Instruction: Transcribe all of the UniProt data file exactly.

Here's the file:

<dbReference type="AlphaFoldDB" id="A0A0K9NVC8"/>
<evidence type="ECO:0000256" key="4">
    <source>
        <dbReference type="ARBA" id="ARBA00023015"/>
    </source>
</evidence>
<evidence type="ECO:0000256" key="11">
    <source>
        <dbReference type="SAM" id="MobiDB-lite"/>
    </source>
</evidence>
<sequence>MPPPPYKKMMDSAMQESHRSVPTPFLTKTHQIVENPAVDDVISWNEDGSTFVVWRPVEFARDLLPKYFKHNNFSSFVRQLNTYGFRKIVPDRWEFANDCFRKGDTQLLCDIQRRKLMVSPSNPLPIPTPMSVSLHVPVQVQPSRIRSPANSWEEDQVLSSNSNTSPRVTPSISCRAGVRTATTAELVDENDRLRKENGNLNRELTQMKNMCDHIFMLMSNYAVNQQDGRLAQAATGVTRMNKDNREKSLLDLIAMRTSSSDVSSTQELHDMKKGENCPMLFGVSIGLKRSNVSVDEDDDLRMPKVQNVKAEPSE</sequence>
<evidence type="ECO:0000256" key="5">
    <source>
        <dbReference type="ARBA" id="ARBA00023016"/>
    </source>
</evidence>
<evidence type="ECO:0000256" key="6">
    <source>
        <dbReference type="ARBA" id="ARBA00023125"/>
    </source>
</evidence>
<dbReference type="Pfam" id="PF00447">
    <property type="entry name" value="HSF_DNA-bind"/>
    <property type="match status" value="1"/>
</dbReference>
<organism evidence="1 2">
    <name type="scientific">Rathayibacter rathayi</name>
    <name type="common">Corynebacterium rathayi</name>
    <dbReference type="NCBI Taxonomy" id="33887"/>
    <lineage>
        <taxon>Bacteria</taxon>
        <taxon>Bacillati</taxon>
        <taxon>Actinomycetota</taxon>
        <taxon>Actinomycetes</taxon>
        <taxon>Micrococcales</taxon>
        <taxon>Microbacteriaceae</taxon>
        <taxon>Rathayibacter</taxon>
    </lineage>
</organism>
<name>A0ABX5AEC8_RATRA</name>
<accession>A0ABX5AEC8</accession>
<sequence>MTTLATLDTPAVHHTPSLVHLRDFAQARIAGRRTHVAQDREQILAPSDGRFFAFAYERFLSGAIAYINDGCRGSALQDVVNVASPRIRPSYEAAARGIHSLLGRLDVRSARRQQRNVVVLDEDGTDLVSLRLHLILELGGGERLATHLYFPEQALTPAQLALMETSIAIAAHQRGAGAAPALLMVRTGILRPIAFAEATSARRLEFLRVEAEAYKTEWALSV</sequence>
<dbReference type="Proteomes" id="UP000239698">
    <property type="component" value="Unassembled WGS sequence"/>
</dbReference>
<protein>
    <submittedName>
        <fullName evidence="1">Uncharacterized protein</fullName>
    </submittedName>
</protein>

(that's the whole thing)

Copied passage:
<dbReference type="AlphaFoldDB" id="A0A0K9NVC8"/>
<evidence type="ECO:0000256" key="4">
    <source>
        <dbReference type="ARBA" id="ARBA00023015"/>
    </source>
</evidence>
<evidence type="ECO:0000256" key="11">
    <source>
        <dbReference type="SAM" id="MobiDB-lite"/>
    </source>
</evidence>
<sequence>MPPPPYKKMMDSAMQESHRSVPTPFLTKTHQIVENPAVDDVISWNEDGSTFVVWRPVEFARDLLPKYFKHNNFSSFVRQLNTYGFRKIVPDRWEFANDCFRKGDTQLLCDIQRRKLMVSPSNPLPIPTPMSVSLHVPVQVQPSRIRSPANSWEEDQVLSSNSNTSPRVTPSISCRAGVRTATTAELVDENDRLRKENGNLNRELTQMKNMCDHIFMLMSNYAVNQQDGRLAQAATGVTRMNKDNREKSLLDLIAMRTSSSDVSSTQELHDMKKGENCPMLFGVSIGLKRSNVSVDEDDDLRMPKVQNVKAEPSE</sequence>
<evidence type="ECO:0000256" key="5">
    <source>
        <dbReference type="ARBA" id="ARBA00023016"/>
    </source>
</evidence>
<evidence type="ECO:0000256" key="6">
    <source>
        <dbReference type="ARBA" id="ARBA00023125"/>
    </source>
</evidence>
<dbReference type="Pfam" id="PF00447">
    <property type="entry name" value="HSF_DNA-bind"/>
    <property type="match status" value="1"/>
</dbReference>
<organism evidence="1 2">
    <name type="scientific">Rathayibacter rathayi</name>
    <name type="common">Corynebacterium rathayi</name>
    <dbReference type="NCBI Taxonomy" id="33887"/>
    <lineage>
        <taxon>Bacteria</taxon>
        <taxon>Bacillati</taxon>
        <taxon>Actinomycetota</taxon>
        <taxon>Actinomycetes</taxon>
        <taxon>Micrococcales</taxon>
        <taxon>Microbacteriaceae</taxon>
        <taxon>Rathayibacter</taxon>
    </lineage>
</organism>
<name>A0ABX5AEC8_RATRA</name>
<accession>A0ABX5AEC8</accession>
<sequence>MTTLATLDTPAVHHTPSLVHLRDFAQARIAGRRTHVAQDREQILAPSDGRFFAFAYERFLSGAIAYINDGCRGSALQDVVNVASPRIRPSYEAAARGIHSLLGRLDVRSARRQQRNVVVLDEDGTDLVSLRLHLILELGGGERLATHLYFPEQALTPAQLALMETSIAIAAHQRGAGAAPALLMVRTGILRPIAFAEATSARRLEFLRVEAEAYKTEWALSV</sequence>
<dbReference type="Proteomes" id="UP000239698">
    <property type="component" value="Unassembled WGS sequence"/>
</dbReference>
<protein>
    <submittedName>
        <fullName evidence="1">Uncharacterized protein</fullName>
    </submittedName>
</protein>